The Japanese population, on average, outlives those in other G7 countries (France; Germany; Italy; Japan; the United States; the United Kingdom, and Canada), according to an international comparison published in the European Journal of Clinical Nutrition last year. This trend owes in part to the remarkably low mortality rates from ischemic heart disease and cancer (particularly breast and prostate). Research published in the British Medical Journal (BMJ) suggests the Japanese diet may account for the life expectancy figures.
Adhering strictly to these guidelines constitutes a diet low in saturated fat and with few processed foods, but high in carbohydrates.
“Our findings suggest that balanced consumption of energy, grains, vegetables, fruits, meat, fish, eggs, soy products, dairy products, confectioneries, and alcoholic beverages can contribute to longevity by decreasing the risk of death, predominantly from cardiovascular disease, in the Japanese population,” the researchers concluded.
The researchers behind the international comparison suggested that the Japanese diet also incorporated the best aspects of the Westernised diet.
“The typical Japanese diet as characterised by plant food and fish as well as modest Westernised diet such as meat, milk and dairy products might be associated with longevity in Japan,” they wrote.
What to avoid
In general, you should shun foods high in saturated fat because these will increase the levels of “bad” cholesterol in your blood.
Bad cholesterol, also known as LDL cholesterol, is a waxy substance that collects on the inside of your artery walls.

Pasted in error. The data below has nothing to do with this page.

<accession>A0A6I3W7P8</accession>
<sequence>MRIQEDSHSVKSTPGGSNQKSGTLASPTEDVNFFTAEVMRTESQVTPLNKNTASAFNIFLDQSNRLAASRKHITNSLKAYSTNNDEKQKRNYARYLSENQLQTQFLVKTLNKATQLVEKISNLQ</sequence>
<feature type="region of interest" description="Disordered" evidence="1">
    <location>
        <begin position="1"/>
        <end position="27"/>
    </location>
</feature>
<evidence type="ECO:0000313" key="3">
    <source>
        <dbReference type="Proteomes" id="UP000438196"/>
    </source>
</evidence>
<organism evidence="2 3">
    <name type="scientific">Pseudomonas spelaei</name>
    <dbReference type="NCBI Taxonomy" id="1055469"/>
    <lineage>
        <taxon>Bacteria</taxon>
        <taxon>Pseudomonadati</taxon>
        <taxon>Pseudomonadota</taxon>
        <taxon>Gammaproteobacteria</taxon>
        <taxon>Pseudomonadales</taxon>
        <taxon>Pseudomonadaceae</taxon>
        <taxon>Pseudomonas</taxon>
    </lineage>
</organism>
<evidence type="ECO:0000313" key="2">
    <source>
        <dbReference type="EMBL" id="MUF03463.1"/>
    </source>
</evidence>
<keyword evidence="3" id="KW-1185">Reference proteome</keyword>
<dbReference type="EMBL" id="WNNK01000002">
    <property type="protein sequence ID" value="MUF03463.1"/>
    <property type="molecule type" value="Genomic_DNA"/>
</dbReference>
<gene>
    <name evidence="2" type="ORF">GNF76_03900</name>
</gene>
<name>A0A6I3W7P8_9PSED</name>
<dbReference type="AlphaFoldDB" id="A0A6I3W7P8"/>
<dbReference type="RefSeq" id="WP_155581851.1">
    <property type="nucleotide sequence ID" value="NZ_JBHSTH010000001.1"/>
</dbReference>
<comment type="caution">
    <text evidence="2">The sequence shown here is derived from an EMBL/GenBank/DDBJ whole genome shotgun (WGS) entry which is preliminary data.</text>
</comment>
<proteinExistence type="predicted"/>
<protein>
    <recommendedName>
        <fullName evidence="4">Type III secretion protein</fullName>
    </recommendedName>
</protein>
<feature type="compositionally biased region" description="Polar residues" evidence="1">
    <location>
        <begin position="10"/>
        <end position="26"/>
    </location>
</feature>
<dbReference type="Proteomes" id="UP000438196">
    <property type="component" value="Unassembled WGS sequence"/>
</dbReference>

According to the NHS, foods high in saturated fat include:
- Meat pies
- Sausages and fatty cuts of meat
- Ghee – a type of butter often used in Indian cooking
- Hard cheese
- Cakes and biscuits
- Foods that contain coconut or palm oil.
“You should also try to avoid too much sugar in your diet, as this can increase your chances of developing diabetes,” warns the health body.
The other key tip to boost longevity is to engage in regular exercise.
Exercise can reduce your risk of a host of chronic diseases, such as cancer and heart disease.
Aerobic exercise generally confers the greatest health benefits.
As Harvard Health reports, nearly all of the research regarding the disease-fighting benefits of exercise revolves around cardiovascular activity, which includes walking, jogging, swimming, and cycling.
“Experts recommend working out at moderate intensity when you perform aerobic exercise — brisk walking that quickens your breathing is one example,” advises the health body.
“This level of activity is safe for almost everyone and provides the desired health benefits.”
Additional health benefits may flow from increased intensity.
“In general, 75 minutes of vigorous intensity activity can give similar health benefits to 150 minutes of moderate intensity activity,” says the NHS.
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